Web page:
Why is it so difficult to talk about race?
Sometimes the conversation breaks down when one person feels like they’re losing the argument, or one person feels like they said a sentence wrong and somebody wants to come at them for that and it breaks down. The beauty of the movie is, you’re not walking out of the theater and if you stay there for five minutes, you’re gonna hear a different perspective. That’s what is cool about the movie. Both sides are right. I mean, it’s about the welfare of this child. But when race gets played, it turns things ugly. In this particular movie, we see the damage that happens when race comes into play. When it has no place in the particular discussion. It’s honest about how it’s dealt with. I think that’s what people are loving about this movie.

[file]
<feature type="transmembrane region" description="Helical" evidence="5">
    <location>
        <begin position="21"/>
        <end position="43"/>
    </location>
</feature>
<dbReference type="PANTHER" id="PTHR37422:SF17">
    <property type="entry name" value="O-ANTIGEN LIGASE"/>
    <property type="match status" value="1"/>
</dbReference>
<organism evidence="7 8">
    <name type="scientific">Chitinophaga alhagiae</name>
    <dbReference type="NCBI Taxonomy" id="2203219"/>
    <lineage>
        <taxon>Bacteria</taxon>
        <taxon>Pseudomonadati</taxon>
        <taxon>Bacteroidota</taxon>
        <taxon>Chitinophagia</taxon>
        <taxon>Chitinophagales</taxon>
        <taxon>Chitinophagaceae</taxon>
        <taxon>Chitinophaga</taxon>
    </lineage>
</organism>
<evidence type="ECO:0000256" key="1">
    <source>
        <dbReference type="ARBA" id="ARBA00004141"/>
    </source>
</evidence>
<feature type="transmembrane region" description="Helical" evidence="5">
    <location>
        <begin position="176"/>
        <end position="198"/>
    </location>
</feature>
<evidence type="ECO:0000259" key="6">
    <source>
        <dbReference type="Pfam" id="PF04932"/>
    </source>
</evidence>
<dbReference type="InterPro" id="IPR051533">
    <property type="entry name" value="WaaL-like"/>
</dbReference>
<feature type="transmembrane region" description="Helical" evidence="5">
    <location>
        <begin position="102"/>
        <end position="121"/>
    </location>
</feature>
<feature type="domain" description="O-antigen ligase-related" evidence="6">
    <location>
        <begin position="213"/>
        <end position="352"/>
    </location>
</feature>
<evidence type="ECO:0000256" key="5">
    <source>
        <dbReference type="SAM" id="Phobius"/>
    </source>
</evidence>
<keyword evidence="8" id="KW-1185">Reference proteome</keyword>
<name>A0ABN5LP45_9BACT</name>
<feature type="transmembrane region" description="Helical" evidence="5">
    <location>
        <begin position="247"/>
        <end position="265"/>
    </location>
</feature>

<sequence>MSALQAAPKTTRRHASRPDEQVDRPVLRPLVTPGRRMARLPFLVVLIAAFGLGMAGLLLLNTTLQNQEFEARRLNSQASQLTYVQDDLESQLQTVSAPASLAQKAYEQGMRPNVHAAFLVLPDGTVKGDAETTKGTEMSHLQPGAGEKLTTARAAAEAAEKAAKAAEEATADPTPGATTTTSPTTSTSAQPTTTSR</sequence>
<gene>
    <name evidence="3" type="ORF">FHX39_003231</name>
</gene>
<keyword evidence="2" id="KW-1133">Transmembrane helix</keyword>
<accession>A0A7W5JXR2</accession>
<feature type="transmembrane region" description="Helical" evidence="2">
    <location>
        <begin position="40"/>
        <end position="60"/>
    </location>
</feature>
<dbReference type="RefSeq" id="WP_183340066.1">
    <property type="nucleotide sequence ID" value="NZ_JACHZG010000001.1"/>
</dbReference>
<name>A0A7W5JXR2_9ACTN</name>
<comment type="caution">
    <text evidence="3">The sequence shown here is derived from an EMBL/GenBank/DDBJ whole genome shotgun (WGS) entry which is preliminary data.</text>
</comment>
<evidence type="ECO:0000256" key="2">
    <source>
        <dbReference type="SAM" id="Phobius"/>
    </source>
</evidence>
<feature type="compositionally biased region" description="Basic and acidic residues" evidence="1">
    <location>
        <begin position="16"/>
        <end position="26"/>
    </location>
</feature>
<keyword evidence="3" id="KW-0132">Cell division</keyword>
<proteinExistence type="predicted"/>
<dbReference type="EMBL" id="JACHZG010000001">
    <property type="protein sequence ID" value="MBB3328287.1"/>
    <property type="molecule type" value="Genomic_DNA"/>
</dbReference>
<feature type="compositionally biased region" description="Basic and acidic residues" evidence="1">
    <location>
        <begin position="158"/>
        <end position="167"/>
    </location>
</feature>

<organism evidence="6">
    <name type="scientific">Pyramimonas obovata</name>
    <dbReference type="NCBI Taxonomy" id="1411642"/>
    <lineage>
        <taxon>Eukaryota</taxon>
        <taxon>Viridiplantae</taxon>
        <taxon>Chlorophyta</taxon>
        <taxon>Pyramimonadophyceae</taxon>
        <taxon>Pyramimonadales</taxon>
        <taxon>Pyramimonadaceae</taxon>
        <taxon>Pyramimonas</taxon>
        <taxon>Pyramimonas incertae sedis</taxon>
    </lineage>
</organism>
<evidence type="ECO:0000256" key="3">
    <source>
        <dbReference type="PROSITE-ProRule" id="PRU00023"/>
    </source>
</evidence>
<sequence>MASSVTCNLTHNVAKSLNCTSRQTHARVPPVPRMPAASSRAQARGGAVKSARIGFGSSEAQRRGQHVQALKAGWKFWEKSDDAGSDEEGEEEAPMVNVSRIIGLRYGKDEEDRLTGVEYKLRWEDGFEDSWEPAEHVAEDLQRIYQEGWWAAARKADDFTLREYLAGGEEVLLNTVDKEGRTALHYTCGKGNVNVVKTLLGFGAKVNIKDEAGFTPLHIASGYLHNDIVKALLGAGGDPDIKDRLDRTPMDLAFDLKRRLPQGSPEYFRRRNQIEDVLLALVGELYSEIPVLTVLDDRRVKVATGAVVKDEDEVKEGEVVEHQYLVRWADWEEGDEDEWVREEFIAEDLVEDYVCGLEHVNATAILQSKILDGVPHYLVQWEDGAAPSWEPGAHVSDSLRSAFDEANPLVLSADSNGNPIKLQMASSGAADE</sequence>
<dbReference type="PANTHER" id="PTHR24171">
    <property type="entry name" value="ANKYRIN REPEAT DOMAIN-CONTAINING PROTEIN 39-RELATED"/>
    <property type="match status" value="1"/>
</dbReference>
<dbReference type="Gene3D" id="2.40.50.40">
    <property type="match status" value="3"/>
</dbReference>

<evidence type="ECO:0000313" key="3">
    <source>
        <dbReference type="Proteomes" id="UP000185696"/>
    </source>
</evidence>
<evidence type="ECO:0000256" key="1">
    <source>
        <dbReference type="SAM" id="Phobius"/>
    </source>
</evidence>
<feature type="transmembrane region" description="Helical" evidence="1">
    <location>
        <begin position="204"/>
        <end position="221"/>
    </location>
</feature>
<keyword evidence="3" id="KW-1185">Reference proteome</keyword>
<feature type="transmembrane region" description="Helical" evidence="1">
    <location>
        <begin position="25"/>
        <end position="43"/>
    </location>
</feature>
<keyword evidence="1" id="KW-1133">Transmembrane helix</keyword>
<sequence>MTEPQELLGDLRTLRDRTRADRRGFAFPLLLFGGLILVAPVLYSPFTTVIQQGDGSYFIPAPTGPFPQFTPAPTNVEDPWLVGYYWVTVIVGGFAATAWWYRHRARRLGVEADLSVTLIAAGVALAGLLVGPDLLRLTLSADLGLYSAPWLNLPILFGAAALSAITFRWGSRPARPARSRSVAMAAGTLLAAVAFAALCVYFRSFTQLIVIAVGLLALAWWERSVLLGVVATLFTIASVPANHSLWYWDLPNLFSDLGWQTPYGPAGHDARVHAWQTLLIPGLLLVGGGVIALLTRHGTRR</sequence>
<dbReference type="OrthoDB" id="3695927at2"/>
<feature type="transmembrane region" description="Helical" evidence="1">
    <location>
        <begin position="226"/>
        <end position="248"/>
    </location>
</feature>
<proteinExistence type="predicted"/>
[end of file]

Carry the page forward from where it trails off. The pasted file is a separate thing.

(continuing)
Have you followed any of the backlash regarding movies like ‘Selma’ not getting a lot of awards recognition, and whether race played into that?
Yeah. Movies can be overrun by popular movies. Comic book movies, there’s nothing wrong with them, but those movies can just take out the oxygen of the room. And movies like ‘Selma’ or whatever will never make the money. But you can’t cry about shit like that. You have to go ahead and be who you are and make the movie that you think matters. I’m still gonna make big popular movies that drive the popcorn and Coca-Cola, but sometimes you gotta make a movie about the moments you’re living, and that’s what ‘Black or White’ is.
That seems to be an attitude that has almost defined your entire career.